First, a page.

Entertainment » Theatre

12 Angry Men

by Rachel  Breitman
EDGE Media Network Contributor
Monday Mar 26, 2012
"Twelve Angry Men" at Keegan Theatre playing through March 31
"Twelve Angry Men" at Keegan Theatre playing through March 31  (Source: Jim Coates)

The setting of the Keegan Theater is the perfect venue for "12 Angry Men." The space is small, bare, and somewhat claustrophobic, as is the play, set in 1954 in a jury room in the Bronx on the hottest day of the year. The set design has a convincingly spare look, with just a windowless brick wall for backdrop.

Set in the midst of the Red Scare, playwright Reginald Rose's story deals with the biases and stereotypes that Americans hold towards one another. In this hour-and-a-half, intermission-free drama, 12 men face off against three, while they debate the innocence of a boy accused of murdering his father, and in the process break apart assumptions about one another.

As costumed by Erin Nugent, the men manage to each stand out and make their characters seem individual and yet authentic in an era that prized uniformity. Particularly well dressed for the part is advertising executive Juror #12 (Jon Townson), who looks as though he walked right off the set of "Mad Men."

The American "melting pot" of this drama is shockingly white, with only a male nurse who grew up in the slums and a bespectacled German immigrant to add a sense of diversity. But unspoken in the story is the fear that rises from a country in transit, unable to hold onto its fairy tale past without confronting some of the dark truths in its presence.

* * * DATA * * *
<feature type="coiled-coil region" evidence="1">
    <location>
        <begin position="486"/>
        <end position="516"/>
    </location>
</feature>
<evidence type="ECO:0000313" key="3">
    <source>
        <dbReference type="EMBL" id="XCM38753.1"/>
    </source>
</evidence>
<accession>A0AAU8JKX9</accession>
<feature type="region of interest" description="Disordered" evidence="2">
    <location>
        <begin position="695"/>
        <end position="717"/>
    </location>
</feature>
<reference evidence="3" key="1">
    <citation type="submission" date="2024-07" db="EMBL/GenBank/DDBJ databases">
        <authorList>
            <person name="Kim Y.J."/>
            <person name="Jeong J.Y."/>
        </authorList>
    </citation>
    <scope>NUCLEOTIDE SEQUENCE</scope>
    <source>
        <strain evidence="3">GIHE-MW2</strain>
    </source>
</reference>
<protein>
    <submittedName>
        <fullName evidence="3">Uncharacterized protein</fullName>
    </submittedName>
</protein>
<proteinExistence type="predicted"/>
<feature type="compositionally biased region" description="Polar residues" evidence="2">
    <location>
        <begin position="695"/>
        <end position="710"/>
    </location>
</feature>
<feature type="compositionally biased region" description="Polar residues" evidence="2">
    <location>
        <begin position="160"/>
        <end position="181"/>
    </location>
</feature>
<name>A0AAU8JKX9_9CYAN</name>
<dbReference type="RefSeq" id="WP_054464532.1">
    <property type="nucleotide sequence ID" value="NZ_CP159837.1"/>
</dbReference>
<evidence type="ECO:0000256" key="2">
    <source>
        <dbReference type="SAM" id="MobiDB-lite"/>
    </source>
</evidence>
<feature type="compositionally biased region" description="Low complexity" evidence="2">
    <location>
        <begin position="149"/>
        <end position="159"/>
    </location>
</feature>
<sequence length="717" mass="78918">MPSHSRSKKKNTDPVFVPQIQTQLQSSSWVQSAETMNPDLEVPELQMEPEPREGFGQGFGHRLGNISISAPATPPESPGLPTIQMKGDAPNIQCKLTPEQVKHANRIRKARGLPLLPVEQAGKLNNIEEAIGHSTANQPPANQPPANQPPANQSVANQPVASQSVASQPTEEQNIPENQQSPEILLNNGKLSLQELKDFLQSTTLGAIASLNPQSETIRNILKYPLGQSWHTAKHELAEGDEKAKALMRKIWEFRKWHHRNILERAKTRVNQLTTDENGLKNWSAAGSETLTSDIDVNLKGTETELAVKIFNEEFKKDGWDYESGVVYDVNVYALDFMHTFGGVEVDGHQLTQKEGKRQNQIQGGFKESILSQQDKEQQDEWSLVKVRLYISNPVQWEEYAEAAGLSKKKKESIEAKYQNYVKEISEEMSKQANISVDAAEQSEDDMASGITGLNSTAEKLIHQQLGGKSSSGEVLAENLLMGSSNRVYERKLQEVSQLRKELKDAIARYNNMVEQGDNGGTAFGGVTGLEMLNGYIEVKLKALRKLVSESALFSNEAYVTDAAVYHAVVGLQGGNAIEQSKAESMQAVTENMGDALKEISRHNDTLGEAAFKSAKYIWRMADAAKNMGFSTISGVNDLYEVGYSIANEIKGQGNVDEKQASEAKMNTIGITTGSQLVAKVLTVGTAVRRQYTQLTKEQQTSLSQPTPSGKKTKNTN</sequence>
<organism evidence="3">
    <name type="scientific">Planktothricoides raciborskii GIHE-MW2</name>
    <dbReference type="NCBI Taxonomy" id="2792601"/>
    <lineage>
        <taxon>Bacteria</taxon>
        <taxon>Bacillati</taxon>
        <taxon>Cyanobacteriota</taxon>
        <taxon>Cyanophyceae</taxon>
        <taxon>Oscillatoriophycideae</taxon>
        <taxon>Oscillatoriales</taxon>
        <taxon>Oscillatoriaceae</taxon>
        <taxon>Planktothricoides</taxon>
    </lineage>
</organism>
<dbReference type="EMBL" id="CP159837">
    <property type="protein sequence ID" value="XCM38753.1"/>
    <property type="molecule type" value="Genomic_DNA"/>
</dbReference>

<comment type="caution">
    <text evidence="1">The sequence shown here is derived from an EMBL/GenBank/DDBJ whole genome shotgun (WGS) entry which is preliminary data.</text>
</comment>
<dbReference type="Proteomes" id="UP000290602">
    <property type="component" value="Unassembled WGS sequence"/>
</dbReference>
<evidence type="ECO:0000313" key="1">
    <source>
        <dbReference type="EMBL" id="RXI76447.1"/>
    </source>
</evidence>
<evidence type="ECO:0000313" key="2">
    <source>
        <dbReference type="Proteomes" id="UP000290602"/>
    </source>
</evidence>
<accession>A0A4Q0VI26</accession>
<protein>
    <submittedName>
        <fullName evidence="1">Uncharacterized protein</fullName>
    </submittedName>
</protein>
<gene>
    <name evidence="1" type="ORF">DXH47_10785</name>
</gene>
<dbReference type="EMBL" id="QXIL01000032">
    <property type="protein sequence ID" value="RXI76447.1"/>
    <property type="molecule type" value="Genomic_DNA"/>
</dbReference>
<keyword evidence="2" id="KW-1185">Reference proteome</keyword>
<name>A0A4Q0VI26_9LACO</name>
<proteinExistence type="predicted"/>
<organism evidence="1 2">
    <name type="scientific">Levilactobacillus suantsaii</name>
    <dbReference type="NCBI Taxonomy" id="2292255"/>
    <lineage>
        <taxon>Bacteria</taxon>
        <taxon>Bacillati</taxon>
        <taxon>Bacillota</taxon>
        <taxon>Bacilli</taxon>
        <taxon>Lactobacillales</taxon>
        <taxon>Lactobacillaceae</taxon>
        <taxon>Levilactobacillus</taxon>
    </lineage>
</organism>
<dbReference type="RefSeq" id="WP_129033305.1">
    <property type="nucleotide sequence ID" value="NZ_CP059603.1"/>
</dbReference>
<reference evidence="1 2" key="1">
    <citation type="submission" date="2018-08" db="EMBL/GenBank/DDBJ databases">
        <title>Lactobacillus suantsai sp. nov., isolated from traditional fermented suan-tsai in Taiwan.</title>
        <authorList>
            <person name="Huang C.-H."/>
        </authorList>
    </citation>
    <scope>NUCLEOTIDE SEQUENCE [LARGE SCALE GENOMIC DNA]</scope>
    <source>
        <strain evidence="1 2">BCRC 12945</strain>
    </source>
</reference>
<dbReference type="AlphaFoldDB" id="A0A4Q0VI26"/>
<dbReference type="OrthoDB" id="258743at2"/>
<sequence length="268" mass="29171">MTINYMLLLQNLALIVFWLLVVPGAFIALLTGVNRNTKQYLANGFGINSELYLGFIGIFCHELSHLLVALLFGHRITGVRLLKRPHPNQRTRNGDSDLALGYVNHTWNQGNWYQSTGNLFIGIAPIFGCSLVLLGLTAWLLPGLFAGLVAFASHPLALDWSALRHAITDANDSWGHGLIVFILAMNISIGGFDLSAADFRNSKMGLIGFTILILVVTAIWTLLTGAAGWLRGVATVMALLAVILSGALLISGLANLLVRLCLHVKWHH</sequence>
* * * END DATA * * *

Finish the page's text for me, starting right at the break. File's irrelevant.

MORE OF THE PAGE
Several hot-blooded actors lend fuel to the fire in nameless characters that collide in a tiny jurors' quarters. The sweaty, greasy-haired, immigrant-hating Juror #10 (Mark A. Rhea, who is also the set designer) stirs the pot amply, bringing out surprising rage in even the most contained characters.

Unspoken in the story is the fear that rises from a country in transit, unable to hold onto its fairytale past without confronting some of the dark truths in its presence.

As the only man who admits to having grown up poor in the slums, Juror #5 (Andres Talero) offers a twitchy anger as he hears the increasingly mean-spirited diatribe of Juror #10 against all who aren't American-born.

Finally, it is surprisingly the cautious and rules-oriented stockbroker Juror #4 (Kevin Adams), who puts an end to Rhea's bigoted tirade, with a line that was not in the original script, but brought the audience to their feet in applause.

As the play's antagonist, Juror #3 (David Jourdan), brings impressive pathos to a role that could otherwise appear one-note and belligerent. Faced with divisions in his own family, he projects his anger at his son on the young boy accused of murdering his father. His breakdown at the end provides the story's climax, and he helps us believe that he really experiences an emotional catharsis that allows his character to make a major change of heart.

Director Christopher Gallu coaxes some particularly strong performances from the minor characters in the script as well. Under his guidance, the more subtle side characters prove just as powerful in their reserve, such as the precise and idealistic Juror #11, a German watchmaker (Mike Kozemchak), and the elderly and soft-spoken Juror #9 (Richard Jamborsky).

The only one who fails to deliver is the protagonist, Juror #8 (Colin Smith), who lacks the unwavering fervor and empathy that Henry Fonda provided in the 1957 movie classic. He is missing the charisma and passion necessary to be believable as the man who single-handedly changes the minds of each of his peers, all of whom assume immediately that the young boy on trial must be guilty.

"12 Angry Men" runs until March 31 at the Keegan Theatre, 1742 Church St NW. For info or tickets call 703-892-0202 or visit http://keegantheatre.com/

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